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Teen Parents Illustrate the Need for Better Sex Ed

Teenagers are still being kept in the dark about their sexual health, with life-altering consequences.
 
 
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Julia keeps the remnants of her brief adolescence in a shoebox under her bed.

In it, a jumbled pile of photographs of a trusting young woman, with painted lips, trendy clothes and neatly blow-dried hair lie haphazardly among faces of the characters that inhabit the parables of her high school years.

Now an 18-year-old mother of a 2-year-old girl, Julia rarely revisits the photos.

One picture shows her sitting on the precipice of a carnival ride, waiting with bated breath for the cart to plummet toward the Sunrise Mall parking lot below.

Today, Julia, who asked that her name be changed for this article, wears a massive black sweatshirt and plain jeans that drown her heavy frame. She has reached the bottom of a brief, jarring ride and lacks the momentum to pick herself back up.

She tells of growing up under her mother’s unflagging gaze. The photos from the carnival capture a momentary respite, where she could be with friends, laugh and act her age.

Despite the hours and years of time she spent with her mother, being ushered between school and home, Julia says they barely communicated. They never spoke about growing up, about education or career, about love and especially not about sex.

Her sheltered childhood left her feeling defenseless. And at the moment when she most needed courage, it betrayed her, she says.

At 14, Julia was visiting family in Matamoros, where she was to attend a soccer game. She walked to the stadium with a relative in his 20s, who she knew most of her life. She had always felt uncomfortable with the way he looked at her and touched her, but she walked with him anyway. On the way, her untested instinct proved true.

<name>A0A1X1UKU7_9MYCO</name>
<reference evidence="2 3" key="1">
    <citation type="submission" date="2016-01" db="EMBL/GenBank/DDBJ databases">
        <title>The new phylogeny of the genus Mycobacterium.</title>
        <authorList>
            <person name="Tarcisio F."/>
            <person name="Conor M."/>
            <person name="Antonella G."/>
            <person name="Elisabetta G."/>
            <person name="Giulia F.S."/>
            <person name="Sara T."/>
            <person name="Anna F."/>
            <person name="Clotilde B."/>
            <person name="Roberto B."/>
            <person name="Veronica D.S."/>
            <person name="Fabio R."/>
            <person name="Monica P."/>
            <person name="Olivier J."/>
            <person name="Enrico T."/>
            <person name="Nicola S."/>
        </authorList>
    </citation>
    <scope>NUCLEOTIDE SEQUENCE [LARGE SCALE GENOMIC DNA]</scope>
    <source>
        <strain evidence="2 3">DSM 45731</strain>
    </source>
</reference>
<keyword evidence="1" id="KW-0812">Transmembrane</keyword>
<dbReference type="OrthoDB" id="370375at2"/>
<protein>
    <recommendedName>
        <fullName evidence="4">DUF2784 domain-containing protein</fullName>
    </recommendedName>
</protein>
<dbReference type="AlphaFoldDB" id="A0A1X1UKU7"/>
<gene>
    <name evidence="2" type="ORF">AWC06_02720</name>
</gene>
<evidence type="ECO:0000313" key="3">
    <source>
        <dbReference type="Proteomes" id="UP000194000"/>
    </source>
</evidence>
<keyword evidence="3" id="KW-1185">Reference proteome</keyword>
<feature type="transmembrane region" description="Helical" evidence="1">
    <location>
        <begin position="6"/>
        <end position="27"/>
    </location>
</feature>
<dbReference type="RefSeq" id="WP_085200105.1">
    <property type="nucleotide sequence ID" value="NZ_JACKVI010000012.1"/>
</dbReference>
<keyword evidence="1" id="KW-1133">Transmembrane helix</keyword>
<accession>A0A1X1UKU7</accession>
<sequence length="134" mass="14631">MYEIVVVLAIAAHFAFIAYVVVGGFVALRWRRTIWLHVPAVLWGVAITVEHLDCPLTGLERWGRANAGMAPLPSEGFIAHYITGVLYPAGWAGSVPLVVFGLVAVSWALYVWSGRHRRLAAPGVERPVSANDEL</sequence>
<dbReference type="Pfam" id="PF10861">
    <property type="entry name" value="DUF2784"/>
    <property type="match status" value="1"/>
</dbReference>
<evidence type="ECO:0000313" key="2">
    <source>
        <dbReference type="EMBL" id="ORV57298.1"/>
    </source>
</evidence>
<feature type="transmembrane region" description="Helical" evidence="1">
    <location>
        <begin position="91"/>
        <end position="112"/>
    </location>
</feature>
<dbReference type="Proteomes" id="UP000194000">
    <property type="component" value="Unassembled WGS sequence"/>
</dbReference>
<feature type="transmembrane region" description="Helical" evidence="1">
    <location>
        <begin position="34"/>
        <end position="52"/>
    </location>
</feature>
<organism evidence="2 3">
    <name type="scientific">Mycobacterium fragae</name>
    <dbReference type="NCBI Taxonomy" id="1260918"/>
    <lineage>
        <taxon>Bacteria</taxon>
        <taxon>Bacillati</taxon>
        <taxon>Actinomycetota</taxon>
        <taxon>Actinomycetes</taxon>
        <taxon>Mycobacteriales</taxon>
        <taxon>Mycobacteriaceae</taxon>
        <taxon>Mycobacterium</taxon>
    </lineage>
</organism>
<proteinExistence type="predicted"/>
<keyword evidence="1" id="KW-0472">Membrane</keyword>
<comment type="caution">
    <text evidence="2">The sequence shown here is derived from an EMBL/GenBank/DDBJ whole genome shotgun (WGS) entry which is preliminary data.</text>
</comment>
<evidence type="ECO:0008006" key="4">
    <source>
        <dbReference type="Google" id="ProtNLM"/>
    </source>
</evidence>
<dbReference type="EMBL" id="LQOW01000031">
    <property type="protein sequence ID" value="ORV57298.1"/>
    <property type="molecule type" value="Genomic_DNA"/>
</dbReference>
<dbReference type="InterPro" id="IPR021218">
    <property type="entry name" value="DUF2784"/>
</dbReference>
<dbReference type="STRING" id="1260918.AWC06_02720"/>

“He told me he used to watch me through the window of my house. Then he pulled me into an abandoned house and raped me,” she said.

A couple of weeks later a store-bought pregnancy test read positive.

Her friends laid out her options on a table at school. In front of her were capsules and liquids from Mexican pharmacies, rumored to terminate pregnancy. Julia was scared and confused.

“I said I would take the drugs but I decided not to,” she said.

“Another girl, she took them, and then she had to go to the hospital,” Julia said. “When the police investigated what had happened, they said the pills she took were not for humans, they were for an animal.”

Julia does not know what drugs her friends offered her. It’s likely they included misoprostol, a prescription medication used to treat ulcers that’s available over the counter in Mexico.

Taken in certain quantities, the drug is known to induce contractions in a woman’s uterus, signaling a miscarriage. Too much of the drug later in pregnancy can be fatal; too little earlier in pregnancy may fail to induce miscarriage and risk birth defects.

Along the border, the pills are accessible for women who might not know that safer, legal abortions are available, and for teenagers who won’t or can’t tell their parents about an unwanted pregnancy.

Her friend survived the ordeal. And it turned out Julie wasn’t pregnant after all.